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Planning for family members with special needs

When family members consider how to leave an inheritance to a loved one with special needs they are susceptible to making three common mistakes.

First, parents may decide to exclude their daughter with special needs from the terms of their wills altogether. When asked the reason, the parents describe her as having a physical or intellectual disability, so they decided to leave everything to their son with the understanding he will make sure his sister is cared for. This way, the parents assume, after their deaths their daughter will not be ineligible to continue receiving means-based public benefits such as SSI or Medicaid.

This quick-fix plan may give the parents a sense of security that they have provided for their daughter, but it is bound to have unintended consequences. For example, if the parents leave their home to their son with the understanding their daughter can live there, what happens if the son later loses it in a divorce? Or what if both the son and daughter lack the funds to maintain the property? Or what if the son dies and his second wife inherits the property and quickly sells it? Not to mention the stigma the daughter will feel from being singled out and left out of her parents’ estate plan.

The second common mistake is to leave assets directly to the person with special needs. Doing so will likely immediately disqualify her after your death from the public programs she relies on for housing or health care assistance. Also remember that in many cases an adult with disabilities may not even apply for needs-based programs until after her parents have passed away, especially if she lived with and was supported by her parents prior to their deaths.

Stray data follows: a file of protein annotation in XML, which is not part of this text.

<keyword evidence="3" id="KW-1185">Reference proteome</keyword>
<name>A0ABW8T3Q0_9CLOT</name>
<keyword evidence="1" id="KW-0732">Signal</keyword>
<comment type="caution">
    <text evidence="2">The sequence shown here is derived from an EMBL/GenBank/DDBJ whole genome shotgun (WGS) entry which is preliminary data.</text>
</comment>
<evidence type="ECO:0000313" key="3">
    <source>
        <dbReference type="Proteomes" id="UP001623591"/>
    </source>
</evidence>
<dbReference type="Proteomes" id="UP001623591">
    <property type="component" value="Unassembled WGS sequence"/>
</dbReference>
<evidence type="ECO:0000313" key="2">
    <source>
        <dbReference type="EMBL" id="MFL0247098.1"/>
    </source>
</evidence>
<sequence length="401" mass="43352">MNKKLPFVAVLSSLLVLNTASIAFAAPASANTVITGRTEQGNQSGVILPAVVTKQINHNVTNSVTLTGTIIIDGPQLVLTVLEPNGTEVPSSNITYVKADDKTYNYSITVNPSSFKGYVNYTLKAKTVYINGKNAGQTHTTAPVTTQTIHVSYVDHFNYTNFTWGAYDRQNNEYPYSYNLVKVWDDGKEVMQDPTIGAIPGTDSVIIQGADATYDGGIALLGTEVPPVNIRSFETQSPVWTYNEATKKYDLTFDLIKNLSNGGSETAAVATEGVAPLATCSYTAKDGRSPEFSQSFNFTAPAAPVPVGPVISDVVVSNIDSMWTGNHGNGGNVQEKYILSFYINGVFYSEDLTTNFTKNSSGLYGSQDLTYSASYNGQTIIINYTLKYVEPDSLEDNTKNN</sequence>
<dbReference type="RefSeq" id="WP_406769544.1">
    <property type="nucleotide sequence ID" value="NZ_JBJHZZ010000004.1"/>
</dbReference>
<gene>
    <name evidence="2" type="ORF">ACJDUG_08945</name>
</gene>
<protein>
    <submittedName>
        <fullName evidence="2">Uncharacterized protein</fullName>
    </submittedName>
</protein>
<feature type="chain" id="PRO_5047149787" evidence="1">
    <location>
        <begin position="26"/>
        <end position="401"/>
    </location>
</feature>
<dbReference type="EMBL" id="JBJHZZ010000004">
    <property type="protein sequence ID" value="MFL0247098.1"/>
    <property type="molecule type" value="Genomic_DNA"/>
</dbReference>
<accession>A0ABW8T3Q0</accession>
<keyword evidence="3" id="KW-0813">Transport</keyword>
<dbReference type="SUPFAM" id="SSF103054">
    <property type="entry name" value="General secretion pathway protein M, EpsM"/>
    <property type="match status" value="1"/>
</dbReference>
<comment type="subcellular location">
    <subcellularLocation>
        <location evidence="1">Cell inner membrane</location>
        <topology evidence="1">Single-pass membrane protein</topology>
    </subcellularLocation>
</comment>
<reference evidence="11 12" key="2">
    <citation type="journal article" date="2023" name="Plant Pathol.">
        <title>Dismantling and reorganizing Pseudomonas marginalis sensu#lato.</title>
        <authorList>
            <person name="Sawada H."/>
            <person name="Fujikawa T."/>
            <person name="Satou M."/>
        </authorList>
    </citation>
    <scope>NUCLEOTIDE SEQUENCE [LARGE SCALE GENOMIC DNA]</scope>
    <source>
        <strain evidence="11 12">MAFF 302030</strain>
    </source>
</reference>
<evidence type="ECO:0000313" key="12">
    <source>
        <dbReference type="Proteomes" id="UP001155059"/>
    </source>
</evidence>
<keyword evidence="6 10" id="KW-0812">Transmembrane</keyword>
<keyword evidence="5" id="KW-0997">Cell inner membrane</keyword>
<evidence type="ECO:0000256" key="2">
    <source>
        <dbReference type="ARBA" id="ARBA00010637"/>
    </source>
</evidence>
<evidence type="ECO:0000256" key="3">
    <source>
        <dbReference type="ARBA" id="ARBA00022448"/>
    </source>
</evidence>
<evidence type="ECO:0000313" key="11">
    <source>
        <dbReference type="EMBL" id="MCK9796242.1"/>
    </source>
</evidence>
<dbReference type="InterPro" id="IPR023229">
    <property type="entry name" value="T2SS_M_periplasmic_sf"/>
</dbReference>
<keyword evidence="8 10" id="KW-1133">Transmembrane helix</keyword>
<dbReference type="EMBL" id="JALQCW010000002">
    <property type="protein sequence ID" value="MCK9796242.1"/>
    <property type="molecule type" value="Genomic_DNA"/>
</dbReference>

The third common mistake is to only consider your children when planning. Many parents state their grandchildren will inherit directly from them if their child dies with them or before them. For example, if you are killed in a car accident with your adult son, your grandson with Down Syndrome will inherit directly from you so you need to make provisions for him in your planning.

In all the cases above it may be appropriate to establish a Third-Party Special Needs Trust to receive the inheritance on behalf of your loved one with special needs. You will need to name a trustee who will manage the funds on behalf of the beneficiary. If the trust is properly established and maintained, the assets in the trust will not disqualify the beneficiary from needs-based public programs. The assets in the trust may only be used for certain types of expenses, so you may wish to name a professional trustee or make sure the trustee seeks legal advice to stay well-informed of the current rules.

A Third-Party Special Needs Trust can be the right tool for many families to leave assets to a loved one with special needs. In 2014 Congress passed the Achieving a Better Life Experience Act (ABLE Act), to allow certain individuals with disabilities to open an ABLE account to save funds to be used for certain types of “qualified disability expenses.” ABLE accounts have been called the equivalent of a 529 college plan for those with special needs and are a much-needed tool for families to use instead of or in conjunction with a Third-Party Special Needs Trust. Many specific rules govern Third-Party Special Needs Trusts and ABLE accounts, so as always, visit with your attorney to determine if one is appropriate for your loved one.

This article does not constitute legal advice. Each individual should consult his or her own attorney.